Fate of Rockville’s Confederate statue debated

The Confederate memorial in Rockville is under fire. (WTOP/Kathy Stewart)
The Confederate memorial in Rockville is under fire. (WTOP/Kathy Stewart)

This statue sits next to the Red Brick Courthouse in Rockville, Md. (WTOP/Kathy Stewart)
County Executive Ike Leggett has ordered the statue removed. (WTOP/Kathy Stewart)

Congressman Chris Van Hollen agrees that the statue should be moved. (WTOP/Kathy Stewart)
Rep. Chris Van Hollen agrees that the statue on the grounds of the Red Brick Courthouse should be moved. (WTOP/Kathy Stewart)

The statue sits on the grounds of the Red Brick Courthouse. (WTOP/Kathy Stewart)
The statue sits on the grounds of the Red Brick Courthouse. (WTOP/Kathy Stewart)

(WTOP/Kathy Stewart)
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The Confederate memorial in Rockville is under fire. (WTOP/Kathy Stewart)
This statue sits next to the Red Brick Courthouse in Rockville, Md. (WTOP/Kathy Stewart)
Congressman Chris Van Hollen agrees that the statue should be moved. (WTOP/Kathy Stewart)
The statue sits on the grounds of the Red Brick Courthouse. (WTOP/Kathy Stewart)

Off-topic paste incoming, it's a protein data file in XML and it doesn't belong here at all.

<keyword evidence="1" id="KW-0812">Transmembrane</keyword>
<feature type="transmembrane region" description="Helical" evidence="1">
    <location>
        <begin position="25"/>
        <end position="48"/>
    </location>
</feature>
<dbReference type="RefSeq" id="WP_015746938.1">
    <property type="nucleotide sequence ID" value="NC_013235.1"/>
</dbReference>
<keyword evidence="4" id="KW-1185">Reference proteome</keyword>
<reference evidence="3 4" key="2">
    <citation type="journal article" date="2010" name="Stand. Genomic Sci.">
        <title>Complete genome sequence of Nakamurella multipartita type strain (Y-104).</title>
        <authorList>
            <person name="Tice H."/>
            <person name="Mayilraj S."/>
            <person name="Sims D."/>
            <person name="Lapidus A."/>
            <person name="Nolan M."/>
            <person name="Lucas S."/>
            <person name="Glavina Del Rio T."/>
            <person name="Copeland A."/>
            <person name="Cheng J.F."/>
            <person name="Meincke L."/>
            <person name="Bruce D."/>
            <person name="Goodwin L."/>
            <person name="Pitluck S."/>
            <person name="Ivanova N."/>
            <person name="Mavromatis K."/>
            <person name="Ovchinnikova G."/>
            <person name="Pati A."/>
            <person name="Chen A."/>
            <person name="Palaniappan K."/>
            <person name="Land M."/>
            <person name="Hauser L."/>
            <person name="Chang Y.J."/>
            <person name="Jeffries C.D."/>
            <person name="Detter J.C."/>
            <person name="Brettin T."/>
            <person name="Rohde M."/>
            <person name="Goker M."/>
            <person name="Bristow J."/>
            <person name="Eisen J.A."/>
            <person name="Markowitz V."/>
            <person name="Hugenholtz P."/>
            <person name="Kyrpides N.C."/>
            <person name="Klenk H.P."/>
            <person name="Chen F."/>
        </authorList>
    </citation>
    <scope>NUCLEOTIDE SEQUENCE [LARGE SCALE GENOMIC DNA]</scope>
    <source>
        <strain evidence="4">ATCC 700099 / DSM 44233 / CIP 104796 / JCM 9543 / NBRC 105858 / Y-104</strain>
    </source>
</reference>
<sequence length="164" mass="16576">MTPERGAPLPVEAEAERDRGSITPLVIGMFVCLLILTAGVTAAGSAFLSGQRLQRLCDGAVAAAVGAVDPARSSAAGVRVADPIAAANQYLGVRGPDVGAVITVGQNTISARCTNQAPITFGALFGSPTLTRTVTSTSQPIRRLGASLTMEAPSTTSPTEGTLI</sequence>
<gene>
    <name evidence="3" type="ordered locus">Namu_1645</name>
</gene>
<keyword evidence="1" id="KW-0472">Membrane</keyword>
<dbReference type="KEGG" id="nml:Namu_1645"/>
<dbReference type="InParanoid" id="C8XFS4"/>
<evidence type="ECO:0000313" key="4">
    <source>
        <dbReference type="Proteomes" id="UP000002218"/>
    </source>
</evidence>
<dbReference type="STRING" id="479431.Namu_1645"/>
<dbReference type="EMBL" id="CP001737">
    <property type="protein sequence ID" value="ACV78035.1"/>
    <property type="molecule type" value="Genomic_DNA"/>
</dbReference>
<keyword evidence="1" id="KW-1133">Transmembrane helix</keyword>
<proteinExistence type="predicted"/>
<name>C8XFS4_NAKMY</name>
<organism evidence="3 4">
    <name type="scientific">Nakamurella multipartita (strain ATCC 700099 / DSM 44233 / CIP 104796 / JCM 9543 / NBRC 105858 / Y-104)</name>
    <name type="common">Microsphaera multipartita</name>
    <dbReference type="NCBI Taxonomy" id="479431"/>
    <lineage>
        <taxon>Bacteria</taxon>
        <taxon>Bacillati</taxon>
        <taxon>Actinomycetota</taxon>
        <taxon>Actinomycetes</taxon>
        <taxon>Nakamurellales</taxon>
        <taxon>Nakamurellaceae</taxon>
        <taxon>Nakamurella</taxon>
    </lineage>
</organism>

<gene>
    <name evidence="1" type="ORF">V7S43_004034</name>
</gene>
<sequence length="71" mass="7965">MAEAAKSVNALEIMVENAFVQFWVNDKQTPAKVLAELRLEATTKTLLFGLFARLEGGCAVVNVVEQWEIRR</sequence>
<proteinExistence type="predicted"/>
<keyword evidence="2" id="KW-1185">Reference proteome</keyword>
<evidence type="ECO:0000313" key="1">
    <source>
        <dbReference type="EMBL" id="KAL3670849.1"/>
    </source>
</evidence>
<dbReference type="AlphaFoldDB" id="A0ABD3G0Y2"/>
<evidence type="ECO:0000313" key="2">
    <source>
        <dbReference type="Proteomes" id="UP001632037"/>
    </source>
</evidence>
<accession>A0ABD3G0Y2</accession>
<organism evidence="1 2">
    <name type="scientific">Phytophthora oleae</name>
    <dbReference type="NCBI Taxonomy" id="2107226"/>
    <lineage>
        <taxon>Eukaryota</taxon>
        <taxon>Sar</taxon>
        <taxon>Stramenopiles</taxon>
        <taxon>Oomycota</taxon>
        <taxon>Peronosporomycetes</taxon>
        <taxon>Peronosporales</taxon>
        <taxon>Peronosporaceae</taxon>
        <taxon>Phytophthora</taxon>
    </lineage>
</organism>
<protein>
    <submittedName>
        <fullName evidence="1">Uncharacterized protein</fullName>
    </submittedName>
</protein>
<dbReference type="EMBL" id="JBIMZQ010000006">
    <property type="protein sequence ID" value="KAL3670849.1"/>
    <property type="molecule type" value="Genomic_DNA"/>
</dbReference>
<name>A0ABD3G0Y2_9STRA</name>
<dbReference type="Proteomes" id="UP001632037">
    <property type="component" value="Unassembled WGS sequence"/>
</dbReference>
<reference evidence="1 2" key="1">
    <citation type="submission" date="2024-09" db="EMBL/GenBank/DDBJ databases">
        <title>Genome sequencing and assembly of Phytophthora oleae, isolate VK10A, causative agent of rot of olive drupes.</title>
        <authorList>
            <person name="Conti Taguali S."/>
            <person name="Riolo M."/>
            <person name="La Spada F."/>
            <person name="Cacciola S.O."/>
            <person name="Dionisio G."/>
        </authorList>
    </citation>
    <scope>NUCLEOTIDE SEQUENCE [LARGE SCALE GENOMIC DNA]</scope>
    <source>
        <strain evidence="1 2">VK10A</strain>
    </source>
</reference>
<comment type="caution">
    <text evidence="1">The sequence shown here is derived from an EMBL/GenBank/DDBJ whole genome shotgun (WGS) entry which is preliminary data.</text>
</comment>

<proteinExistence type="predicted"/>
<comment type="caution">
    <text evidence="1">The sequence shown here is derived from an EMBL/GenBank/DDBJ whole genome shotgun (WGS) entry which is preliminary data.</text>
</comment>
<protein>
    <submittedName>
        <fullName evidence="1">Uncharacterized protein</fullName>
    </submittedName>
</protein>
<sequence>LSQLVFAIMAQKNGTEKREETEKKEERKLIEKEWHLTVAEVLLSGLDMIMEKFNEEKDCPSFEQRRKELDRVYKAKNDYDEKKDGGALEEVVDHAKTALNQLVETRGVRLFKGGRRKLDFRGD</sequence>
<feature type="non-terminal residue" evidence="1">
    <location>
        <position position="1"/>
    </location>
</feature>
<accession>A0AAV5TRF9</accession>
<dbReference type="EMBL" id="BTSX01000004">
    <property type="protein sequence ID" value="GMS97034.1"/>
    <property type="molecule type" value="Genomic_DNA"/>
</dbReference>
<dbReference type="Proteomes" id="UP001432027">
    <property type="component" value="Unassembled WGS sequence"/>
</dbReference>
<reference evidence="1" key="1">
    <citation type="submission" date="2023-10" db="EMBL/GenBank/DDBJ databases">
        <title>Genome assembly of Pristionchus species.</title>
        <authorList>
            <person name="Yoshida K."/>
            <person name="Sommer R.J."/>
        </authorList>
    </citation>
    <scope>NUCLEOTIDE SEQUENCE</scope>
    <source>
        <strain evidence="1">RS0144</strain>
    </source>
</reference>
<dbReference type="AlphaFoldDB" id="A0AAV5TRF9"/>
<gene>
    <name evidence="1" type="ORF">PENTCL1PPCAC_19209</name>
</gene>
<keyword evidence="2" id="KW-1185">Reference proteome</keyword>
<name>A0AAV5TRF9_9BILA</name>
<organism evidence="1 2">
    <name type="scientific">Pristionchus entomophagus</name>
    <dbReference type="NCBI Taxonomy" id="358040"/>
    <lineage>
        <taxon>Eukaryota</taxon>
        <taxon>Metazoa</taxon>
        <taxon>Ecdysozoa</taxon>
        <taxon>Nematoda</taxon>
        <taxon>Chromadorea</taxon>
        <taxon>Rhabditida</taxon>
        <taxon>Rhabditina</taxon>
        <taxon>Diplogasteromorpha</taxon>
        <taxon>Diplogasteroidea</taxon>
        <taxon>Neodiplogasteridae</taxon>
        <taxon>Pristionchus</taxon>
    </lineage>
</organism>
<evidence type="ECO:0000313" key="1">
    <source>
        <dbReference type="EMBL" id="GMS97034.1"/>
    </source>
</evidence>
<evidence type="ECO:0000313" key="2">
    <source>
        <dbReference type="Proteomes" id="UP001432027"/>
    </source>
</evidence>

ROCKVILLE, Md. — The city has joined the national debate over what to do with Confederate memorials with a discussion of the statue that sits next to the Red Brick Courthouse.

Montgomery County citizens, along with historians and City Council members, had a chance to voice opinions and concerns Monday night at Rockville City Hall over the fate a 102-year-old bronze statue of a rebel soldier. Some want it removed; others want it to stay.

Dalwin Williams, who is African-American, took issue with County Executive Isiah “Ike” Leggett’s decision to remove the statue immediately.

“That statue is part of America’s history. Nobody is proud of their entire history. We all have chapters in our history we’re ashamed of, but has anybody suggested we close down the Holocaust Museum or not finish the Black American History Museum on the Mall? No!” Williams said.

The Rockville City Council held the meeting, which was packed and grew contentious at times, to collect ideas and discuss options for the memorial. Rep. Chris Van Hollen, D-Md., weighed in on the issue in a letter, saying he stood with Leggett in “supporting immediate action to remove the statue from the lawn.”

He added that he traveled with President Barack Obama last month to Charleston, South Carolina, “where we stood in solidarity with the families of the men and women tragically gunned down at Emanuel AME Church,” and that “beyond the Confederate battle flag, there is no place for other symbols of a shameful era of institutionalized racism in public spaces, including the statue near the Red Brick Courthouse.”

Leggett on Friday ordered the statue’s removal, and since the statue sits on county land Leggett may have the final say on the issue.

When and how the statue will be removed isn’t clear at this point. The biggest question that remains is where the statue will end up.

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